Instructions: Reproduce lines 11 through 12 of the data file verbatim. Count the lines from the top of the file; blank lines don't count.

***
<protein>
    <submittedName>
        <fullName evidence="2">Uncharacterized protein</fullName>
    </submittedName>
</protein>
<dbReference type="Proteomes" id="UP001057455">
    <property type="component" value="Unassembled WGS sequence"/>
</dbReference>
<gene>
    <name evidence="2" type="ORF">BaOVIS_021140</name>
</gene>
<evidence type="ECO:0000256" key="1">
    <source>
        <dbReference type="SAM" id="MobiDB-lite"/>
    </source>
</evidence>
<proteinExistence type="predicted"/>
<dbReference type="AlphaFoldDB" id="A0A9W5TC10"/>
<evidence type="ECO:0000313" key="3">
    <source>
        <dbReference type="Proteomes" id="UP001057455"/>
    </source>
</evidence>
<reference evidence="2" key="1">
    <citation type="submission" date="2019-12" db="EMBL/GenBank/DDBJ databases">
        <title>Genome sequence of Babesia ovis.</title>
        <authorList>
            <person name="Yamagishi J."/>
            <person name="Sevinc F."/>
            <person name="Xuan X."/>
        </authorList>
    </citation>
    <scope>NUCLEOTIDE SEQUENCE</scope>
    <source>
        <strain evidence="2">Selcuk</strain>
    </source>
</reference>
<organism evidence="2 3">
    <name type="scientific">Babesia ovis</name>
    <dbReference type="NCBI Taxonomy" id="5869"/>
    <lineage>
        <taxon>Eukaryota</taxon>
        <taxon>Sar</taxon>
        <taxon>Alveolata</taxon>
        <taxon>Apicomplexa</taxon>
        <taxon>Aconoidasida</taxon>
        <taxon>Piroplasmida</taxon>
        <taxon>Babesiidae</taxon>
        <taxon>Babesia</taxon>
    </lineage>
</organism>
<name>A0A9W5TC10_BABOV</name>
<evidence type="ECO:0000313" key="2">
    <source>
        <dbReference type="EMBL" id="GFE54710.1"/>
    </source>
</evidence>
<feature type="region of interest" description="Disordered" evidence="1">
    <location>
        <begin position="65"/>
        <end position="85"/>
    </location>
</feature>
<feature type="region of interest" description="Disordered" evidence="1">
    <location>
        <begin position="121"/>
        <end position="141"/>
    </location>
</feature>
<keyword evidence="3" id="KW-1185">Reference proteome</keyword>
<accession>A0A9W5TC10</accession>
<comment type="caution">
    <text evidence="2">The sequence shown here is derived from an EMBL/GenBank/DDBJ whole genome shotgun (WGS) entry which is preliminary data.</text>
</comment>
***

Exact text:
</gene>
<evidence type="ECO:0000256" key="1">